As often happens, I stumbled upon something online while looking for something else. Now, I like to read and, generally, find it enriching. As I read this tidbit, however, I actually became more and more upset. What was it, you ask?
Someone claiming to be an expert window cleaner was suggesting that you should only have perfectly clean windows in the areas the client will see and care about, areas like the kitchen, living and dining rooms. Windows in less obvious areas, like the garage and kids’ rooms could be done with much less attention to detail. The theory was/is that you can decrease your time and increase your profits. In fact, it actually says not to waste your valuable time – what about the customer’s valuable money?!
Does that bother you? It bothers me and I will tell you why.
I am all for increased profits. I ran every report known to QuickBooks to maximize our window cleaning company’s profit for 18 years. Your bottom line, however, means nothing without customers.
How about being conscientious with every customer, every time, every day, every job? That is what keeps customers!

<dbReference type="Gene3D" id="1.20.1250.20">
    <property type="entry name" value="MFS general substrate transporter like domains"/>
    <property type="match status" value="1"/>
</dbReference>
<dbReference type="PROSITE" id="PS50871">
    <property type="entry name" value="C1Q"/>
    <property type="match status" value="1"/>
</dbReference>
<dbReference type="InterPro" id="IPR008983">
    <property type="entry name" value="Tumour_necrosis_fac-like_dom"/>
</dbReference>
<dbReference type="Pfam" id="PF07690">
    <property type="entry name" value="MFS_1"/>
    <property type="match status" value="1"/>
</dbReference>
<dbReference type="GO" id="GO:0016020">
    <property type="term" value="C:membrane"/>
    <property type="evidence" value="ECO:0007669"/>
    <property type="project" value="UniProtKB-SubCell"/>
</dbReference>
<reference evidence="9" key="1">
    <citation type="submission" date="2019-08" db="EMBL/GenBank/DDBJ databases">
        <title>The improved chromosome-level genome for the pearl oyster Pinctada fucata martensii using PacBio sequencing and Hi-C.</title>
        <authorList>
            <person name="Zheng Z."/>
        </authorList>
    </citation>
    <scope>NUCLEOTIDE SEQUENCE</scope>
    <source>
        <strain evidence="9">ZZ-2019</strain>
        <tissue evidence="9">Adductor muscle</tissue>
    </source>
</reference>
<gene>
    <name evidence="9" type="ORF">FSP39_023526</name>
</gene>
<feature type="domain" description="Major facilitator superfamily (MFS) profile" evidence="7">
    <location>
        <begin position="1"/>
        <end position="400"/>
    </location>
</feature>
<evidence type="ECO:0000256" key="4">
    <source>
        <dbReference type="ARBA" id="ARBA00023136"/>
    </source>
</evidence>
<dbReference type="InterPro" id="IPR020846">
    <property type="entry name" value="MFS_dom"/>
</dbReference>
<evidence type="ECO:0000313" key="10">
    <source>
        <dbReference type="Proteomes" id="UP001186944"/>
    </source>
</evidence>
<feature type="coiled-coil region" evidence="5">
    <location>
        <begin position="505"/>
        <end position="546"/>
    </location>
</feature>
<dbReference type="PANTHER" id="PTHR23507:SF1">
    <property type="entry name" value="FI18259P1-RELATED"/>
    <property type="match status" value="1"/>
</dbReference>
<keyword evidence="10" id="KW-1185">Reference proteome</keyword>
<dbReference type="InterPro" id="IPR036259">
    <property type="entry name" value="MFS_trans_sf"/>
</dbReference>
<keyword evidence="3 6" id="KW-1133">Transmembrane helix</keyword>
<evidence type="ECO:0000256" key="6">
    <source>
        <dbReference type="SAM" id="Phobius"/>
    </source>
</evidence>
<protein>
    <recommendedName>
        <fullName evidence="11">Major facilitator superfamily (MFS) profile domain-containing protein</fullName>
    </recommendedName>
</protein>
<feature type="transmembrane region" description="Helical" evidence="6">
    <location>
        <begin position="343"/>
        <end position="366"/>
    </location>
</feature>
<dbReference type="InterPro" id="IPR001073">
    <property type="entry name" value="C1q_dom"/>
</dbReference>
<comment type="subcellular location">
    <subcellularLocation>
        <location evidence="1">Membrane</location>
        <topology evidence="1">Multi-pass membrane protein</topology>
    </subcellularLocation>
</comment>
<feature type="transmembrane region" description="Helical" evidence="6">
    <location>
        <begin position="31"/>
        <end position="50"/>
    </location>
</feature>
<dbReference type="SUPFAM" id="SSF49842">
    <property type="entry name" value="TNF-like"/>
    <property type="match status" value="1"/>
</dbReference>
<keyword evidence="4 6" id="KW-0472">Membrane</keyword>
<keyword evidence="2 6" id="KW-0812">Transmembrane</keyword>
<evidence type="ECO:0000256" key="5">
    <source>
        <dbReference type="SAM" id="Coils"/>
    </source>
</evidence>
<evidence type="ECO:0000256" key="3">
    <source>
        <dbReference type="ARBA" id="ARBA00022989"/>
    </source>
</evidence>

This “theory” is what is referred to in ethics class as a “slippery slope”. Where do you draw the line? Are master bathroom windows done well and half baths not? Are houses where the client is elderly and perhaps can’t see well “skimmed”? Are windows with nose prints given a quick once over just because the dog will be back? Where does one draw the line?
Furthermore, when you run with a staff, they follow your lead. If you show them that your “company culture” is only doing a good job when the client can see it, they will in turn take it upon themselves to only do a good job when YOU can see THEM! Yea! Let that one sink in!
And, if you want to use the argument that you are in business to make a profit, don’t! How about maximizing your skills and your systems? How about raising your prices so you can make a comfortable profit and still do a good job? McDonald’s serves pink slime, but that doesn’t make it right! Most vacuums are designed to last less than a year, but that doesn’t make it right! It’s like your mom always told you …
Just because everyone else is doing it doesn’t mean you should, too!
How about giving the client what they paid for? I don’t think they intended to pay for half-*ss, skimmed work – do you?! I don’t know … window cleaning is a small industry. Most everyone knows everyone else. If you happen to know who wrote those words, sorry. I politely, but vehemently disagree! Why give the rest of us a bad name when we work so hard for respect?! What do you think?